One can only speculate how the refusal of Israel to cooperate with the Goldstone Mission shaped the somewhat uncharitable tone of some of the report. Had Richard Falk, rather than Richard Goldstone, chaired the mission, would it have had the same tone? It certainly would not have had the same effect. Israel's refusal to cooperate has now been criticized by mainstream Israelis like Nahum Barnea and Amnon Rubenstein, and I hope that is one lesson that Israel has learned. Even with the refusal, the Goldstone report devoted space and resources to Israel's side of the story.
At appearances following the report, Judge Goldstone showed his discomfort and displeasure with those who wanted to use the Goldstone Report to "delegitimize Israel." He was deeply offended by those who questioned his love of Israel. One incident is particularly telling. At Yale, a banner was unfolded with listed the Dreyfuss Affair, the Protocols of the Elders of Zion, and the Goldstone Report. Now imagine if that had happened to Norm Finkelstein. Finkelstein would have known how to react and what to say; he would be eminently non-plussed. But the act not only flustered Judge Goldstone; he virtually lost his composure. After that speech, the judge was accosted by the Chabad rabbi, Rabbi Shmuely Hecht, who asked him, "What are you going to do when the facts are unraveled and the evidence is clear that Goldstone report was a sham and not credible based on video and audio coverage of the war?" The judge replied, much to the puzzlement of the rabbi, "Should that occur, I will rejoice." (Read about it here.)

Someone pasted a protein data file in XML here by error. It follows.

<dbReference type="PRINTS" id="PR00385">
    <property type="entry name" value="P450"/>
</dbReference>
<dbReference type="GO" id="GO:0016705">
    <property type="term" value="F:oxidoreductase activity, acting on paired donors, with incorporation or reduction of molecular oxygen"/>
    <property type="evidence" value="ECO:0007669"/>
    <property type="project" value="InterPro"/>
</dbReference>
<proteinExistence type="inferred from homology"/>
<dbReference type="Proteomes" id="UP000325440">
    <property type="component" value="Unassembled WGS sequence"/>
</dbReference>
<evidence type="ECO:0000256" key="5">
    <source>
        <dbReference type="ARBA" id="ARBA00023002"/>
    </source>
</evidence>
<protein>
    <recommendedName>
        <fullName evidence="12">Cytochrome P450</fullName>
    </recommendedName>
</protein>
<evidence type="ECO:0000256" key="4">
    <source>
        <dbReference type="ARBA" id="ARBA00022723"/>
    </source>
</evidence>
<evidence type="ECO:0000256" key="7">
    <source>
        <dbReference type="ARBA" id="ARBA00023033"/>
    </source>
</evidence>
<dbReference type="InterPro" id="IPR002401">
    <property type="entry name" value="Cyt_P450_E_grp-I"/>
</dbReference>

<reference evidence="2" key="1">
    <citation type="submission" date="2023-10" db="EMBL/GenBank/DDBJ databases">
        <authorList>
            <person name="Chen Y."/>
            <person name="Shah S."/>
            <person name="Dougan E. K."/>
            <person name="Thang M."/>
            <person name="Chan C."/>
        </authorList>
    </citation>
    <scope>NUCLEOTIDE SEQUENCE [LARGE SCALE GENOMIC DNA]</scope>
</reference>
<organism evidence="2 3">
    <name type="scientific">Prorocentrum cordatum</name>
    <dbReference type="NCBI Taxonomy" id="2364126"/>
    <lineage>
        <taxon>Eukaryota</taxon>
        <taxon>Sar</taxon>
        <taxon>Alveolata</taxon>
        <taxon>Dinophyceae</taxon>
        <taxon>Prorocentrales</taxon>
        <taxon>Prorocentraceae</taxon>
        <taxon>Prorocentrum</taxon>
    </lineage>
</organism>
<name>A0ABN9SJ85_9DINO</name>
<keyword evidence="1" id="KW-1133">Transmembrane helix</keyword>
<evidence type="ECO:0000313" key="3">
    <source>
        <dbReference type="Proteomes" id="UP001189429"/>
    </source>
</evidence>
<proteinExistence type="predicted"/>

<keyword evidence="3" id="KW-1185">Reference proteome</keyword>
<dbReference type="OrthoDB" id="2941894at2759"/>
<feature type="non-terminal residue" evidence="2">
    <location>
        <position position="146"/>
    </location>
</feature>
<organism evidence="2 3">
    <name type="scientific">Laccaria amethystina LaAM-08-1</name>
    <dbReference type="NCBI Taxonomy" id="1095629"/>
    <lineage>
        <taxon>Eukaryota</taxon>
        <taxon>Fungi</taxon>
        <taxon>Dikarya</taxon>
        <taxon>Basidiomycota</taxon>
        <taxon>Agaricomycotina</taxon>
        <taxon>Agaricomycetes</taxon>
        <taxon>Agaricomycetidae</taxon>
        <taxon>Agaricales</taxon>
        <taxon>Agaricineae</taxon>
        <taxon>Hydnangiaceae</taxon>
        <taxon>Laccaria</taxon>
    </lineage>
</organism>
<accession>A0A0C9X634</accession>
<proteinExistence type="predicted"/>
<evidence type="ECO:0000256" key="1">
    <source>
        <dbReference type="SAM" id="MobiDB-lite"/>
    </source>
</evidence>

That answer puzzles people on the left and the right. The left needs Israel to be publicly shamed; the right needs Israel to be attacked by "traitors". How many people remain who will stand up and criticize Israel out of a commitment to human rights and a commitment to Zionism? (Go to the J Street Convention and to Sheikh Jarrah and count – they are all "some of my best friends".) Heck, the lefties I hang out with think progressive Zionism is an oxymoron.
As one who is on the right wing of the extreme left , I was puzzled and somewhat pained by Judge Goldstone's op-ed, even after I read it carefully. My immediate thought was, "Oh, no, what will the hasbaraniks do with this?" and "Will this hurt the greater cause?" But that's me, and it is not, nor was it ever, Judge Goldstone. Let's face it; when it comes to Zionism, Judge Goldstone and I are not in the same corner.
So I cannot really be surprised by this latest round. The Richard Goldstone of the op-ed is not precisely identical with the Richard Goldstone of the Goldstone report. Folks don't stay in the same place, especially those who have seen their lives turned upside down.
But for those of us who have been watching the judge, this latest publication, for better or for worse, hardly comes as a surprise.